Q: How do I respond when my friend has a label? 

A: This is a question that I often get either in person or through the website. It is usually worded in a variety of ways. Each question is somewhat similar; although, each person and situation are unique. Regardless of whatever label your friend receives, your goals are the same. I am going to use a series of questions to help you consider how you respond when your friend either receives a diagnosis from a doctor from the DSM 5 (Diagnostic and Statistical Manual of Mental Disorders, )


What is your role?

At the end of the day, your role is simply to be a friend. The Bible gives all kinds of advice on what friendship looks like as it is played out in day-to-day living. Solomon reminded us that, “A friend loves at all times, and a brother is born for adversity” (prov 17:17). You are not the doctor, did not make the diagnosis, and do not function in that role. Your goal is not to provide a different opinion, suggest a different diagnosis, or suggest a different protocol for treatment. If your friend asks you questions about his or her diagnosis or treatment, you can always answer the question; however, at the end of the day, the issue of diagnosis and treatment is between your friend and his or her doctor. You need to focus on what friends do best.

What does a friend do?

A Friend Loves and Serves

When Jesus described the greatest commandments (matt 22:38-40), He said to love God first and love your neighbor as yourself. This is the greatest commitment we make to our friends. We want to love them well. How do we do that? We love best by serving them (Gal 5:13). We seek to find ways that serves them selflessly. If in fact they are going through a difficult season of life, we must ask how it is possible to serve them best. How can you love as you would want to be loved?

In the Bible when Peter was helping Christians know how to respond to life in a hostile world, he suggested the following responses:

Finally, all of you be of one mind, having compassion for one another; love as brothers, be tenderhearted, be courteous; not returning evil for evil or reviling for reviling, but on the contrary blessing, knowing that you were called to this, that you may inherit a blessing. (1 Peter 3:8-9)

In a world that is rough and under the curse of sin, look for ways to demonstrate compassion, love, tenderheartedness, and courtesy. Find ways to become a blessing for your friend. You can begin here.

A Friend Observes and Responds

What does a label say? Essentially, all a label says is that your friend is going through some kind of suffering. In a world where bodies and minds do not work the way they were meant to work, where all mankind suffers under the curse of sin, and where each one of us, at times, goes through suffering, we must all realize that suffering is a part of life. No one signs up for suffering. Your friend is no more excited about living under some level of suffering than you would be.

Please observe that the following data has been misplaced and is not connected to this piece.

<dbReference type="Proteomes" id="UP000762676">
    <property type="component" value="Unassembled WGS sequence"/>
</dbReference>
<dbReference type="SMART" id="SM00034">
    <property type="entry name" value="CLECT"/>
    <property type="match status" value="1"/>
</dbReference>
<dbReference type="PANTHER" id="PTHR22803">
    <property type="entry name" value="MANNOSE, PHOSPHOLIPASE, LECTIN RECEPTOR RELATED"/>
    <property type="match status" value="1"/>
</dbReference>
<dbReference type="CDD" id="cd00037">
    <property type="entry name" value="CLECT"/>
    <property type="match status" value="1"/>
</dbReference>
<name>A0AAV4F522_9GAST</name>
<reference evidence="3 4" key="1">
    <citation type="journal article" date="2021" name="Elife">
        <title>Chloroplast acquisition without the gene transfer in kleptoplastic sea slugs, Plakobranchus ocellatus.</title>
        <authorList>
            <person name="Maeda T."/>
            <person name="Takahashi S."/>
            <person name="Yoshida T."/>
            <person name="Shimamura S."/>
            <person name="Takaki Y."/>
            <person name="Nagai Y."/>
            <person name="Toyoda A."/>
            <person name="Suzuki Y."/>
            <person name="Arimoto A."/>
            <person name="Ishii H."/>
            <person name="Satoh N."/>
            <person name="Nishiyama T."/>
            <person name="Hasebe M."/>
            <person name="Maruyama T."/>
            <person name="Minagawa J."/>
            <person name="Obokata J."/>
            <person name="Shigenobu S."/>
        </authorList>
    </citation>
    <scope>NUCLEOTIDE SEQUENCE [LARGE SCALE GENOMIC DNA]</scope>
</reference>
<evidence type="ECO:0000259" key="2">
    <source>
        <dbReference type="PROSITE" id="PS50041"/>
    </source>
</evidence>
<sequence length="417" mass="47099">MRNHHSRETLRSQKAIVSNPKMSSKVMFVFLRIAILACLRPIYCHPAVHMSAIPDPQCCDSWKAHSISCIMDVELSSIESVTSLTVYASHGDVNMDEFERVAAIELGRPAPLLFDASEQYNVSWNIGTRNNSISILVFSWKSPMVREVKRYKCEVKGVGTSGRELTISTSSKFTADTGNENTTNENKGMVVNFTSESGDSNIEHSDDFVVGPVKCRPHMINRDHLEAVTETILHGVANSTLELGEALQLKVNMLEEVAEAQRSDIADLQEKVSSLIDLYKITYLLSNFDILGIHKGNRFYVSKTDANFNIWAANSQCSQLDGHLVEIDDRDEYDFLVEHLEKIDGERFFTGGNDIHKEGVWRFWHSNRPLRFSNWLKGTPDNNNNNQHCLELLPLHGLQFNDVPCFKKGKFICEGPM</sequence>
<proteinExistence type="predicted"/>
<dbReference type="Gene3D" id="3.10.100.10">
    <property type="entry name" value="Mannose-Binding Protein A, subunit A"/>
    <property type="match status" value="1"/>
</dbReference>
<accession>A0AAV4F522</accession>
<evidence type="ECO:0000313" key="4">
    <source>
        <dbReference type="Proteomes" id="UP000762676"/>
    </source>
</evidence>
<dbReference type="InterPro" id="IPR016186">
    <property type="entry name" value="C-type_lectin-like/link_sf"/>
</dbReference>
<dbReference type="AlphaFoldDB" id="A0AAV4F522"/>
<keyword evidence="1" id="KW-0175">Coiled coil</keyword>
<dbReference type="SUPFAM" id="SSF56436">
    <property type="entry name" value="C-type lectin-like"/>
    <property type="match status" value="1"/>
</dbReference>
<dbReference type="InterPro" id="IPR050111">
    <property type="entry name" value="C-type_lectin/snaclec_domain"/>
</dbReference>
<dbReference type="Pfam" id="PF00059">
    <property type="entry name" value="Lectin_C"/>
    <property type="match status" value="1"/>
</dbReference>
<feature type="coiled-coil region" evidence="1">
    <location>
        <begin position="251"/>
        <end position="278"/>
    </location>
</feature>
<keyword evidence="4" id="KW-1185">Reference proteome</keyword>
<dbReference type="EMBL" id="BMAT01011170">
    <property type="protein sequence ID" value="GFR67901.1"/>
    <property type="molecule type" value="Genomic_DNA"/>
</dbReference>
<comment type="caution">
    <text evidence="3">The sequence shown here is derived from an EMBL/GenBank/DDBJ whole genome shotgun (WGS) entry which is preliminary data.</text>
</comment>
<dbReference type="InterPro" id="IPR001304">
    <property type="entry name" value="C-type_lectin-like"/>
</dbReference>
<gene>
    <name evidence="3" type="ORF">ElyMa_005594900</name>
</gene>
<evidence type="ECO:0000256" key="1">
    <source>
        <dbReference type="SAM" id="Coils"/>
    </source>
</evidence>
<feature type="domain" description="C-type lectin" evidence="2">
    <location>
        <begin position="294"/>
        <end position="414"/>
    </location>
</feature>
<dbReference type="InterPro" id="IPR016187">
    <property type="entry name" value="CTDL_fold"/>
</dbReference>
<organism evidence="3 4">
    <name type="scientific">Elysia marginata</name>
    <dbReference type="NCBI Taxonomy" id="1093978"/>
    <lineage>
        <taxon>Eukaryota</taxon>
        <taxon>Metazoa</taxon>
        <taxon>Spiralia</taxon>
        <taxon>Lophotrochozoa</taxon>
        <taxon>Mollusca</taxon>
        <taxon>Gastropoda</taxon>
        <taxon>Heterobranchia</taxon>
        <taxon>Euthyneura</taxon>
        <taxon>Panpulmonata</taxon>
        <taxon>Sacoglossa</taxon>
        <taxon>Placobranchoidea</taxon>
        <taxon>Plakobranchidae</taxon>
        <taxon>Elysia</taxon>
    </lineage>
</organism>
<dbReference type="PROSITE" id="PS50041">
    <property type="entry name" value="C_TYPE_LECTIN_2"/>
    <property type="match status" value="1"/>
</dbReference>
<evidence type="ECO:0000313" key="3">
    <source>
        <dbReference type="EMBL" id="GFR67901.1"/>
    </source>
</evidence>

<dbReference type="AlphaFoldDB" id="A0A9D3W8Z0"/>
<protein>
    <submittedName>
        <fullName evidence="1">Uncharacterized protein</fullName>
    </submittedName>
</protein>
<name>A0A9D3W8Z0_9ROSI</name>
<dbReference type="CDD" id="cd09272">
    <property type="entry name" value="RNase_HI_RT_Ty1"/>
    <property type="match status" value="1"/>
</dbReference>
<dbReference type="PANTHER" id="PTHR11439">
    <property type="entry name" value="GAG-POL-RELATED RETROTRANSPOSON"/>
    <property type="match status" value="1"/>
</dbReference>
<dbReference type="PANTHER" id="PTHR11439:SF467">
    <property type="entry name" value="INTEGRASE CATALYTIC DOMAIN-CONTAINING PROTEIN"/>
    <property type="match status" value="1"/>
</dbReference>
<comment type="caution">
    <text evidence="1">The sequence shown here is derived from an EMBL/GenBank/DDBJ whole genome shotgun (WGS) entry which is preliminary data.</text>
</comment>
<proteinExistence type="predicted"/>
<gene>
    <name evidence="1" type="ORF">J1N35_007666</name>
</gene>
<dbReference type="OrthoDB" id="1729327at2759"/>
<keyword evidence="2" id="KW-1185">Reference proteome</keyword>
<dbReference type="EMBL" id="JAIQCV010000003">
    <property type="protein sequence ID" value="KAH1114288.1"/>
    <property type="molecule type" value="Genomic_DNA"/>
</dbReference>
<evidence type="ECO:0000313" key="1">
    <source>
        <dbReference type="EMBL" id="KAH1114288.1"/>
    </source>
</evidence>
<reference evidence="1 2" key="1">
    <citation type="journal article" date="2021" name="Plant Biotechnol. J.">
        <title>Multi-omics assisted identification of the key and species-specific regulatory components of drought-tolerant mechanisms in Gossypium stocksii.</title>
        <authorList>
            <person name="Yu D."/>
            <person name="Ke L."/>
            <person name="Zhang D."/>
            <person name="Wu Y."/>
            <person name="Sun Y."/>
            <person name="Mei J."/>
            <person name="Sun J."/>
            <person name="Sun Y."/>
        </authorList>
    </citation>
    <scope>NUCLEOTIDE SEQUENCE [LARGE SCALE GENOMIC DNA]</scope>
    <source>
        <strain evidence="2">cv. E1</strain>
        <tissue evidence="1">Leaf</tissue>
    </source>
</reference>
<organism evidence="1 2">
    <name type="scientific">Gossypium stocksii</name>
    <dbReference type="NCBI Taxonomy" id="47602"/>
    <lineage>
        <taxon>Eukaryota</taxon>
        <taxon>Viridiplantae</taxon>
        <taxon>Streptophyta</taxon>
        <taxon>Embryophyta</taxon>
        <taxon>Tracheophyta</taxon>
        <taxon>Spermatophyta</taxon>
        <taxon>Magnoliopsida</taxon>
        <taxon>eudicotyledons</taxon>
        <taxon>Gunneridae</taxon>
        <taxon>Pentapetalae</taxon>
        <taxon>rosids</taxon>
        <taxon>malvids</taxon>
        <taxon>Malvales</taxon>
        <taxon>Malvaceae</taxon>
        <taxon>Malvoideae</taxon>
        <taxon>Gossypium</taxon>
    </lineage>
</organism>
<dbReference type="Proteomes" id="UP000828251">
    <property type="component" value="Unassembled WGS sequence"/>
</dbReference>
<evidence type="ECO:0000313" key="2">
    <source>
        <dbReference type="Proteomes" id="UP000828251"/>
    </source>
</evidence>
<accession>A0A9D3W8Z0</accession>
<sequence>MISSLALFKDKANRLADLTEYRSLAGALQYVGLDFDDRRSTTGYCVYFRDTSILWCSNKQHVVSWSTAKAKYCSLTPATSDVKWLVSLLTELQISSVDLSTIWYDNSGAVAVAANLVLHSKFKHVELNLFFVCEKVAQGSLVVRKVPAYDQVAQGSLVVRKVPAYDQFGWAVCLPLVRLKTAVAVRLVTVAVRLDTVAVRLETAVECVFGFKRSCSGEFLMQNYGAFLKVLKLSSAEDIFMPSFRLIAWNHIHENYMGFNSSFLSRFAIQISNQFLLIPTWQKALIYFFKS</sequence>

I have found Paul’s instruction to be helpful as I try to be a good friend to those who are going through suffering. Paul writes:

14 Now we exhort you, brethren, warn those who are unruly, comfort the fainthearted, uphold the weak, be patient with all. 15 See that no one renders evil for evil to anyone, but always pursue what is good both for yourselves and for all. (1 Thess 5:14)

Here Paul makes clear that each person goes through seasons of struggle (here identified as unruly, fainthearted, and weak). The fainthearted person is the one who is struggling doing what God wants him or her to do for a season because of fear, timidity, and possibly uncertainty. This person wants to respond in God-honoring ways to life but needs some help, comfort, and encouragement. Literally, the term in the original language means small-souled. Any of us can have a time where this happens.

The weak person is a very general term which could mean a physical weakness, mental weakness, emotional weakness, or spiritual weakness. Here the goal is to uphold this person. To uphold someone means to keep them from falling. Your faith may have to be his or her faith. Your strength will need to be his or her strength. Your efforts go along way to help this person who seemingly cannot serve Christ well while in the midst of the weakness.

Regardless of the level of strength or weakness, Paul reminds us (by means of a command) that we must be patient with all people. So as you determine the best way to serve your friend who is going through a season of struggle, be patient. Remember, your friend did not volunteer to struggle. Your friend’s condition is an unwanted visitor. As you have opportunity to serve well, do not grow weary in well doing; instead, serve with patience.


How do you respond when your friend gets some kind of label? As a friend who loves and serves like Christ. You will want to recognize that true love for God is demonstrated by sincere love for your friend. This love patiently serves, carefully observes, compassionately and tenderheartedly cares, and selflessly walks through this season of suffering together with your friend

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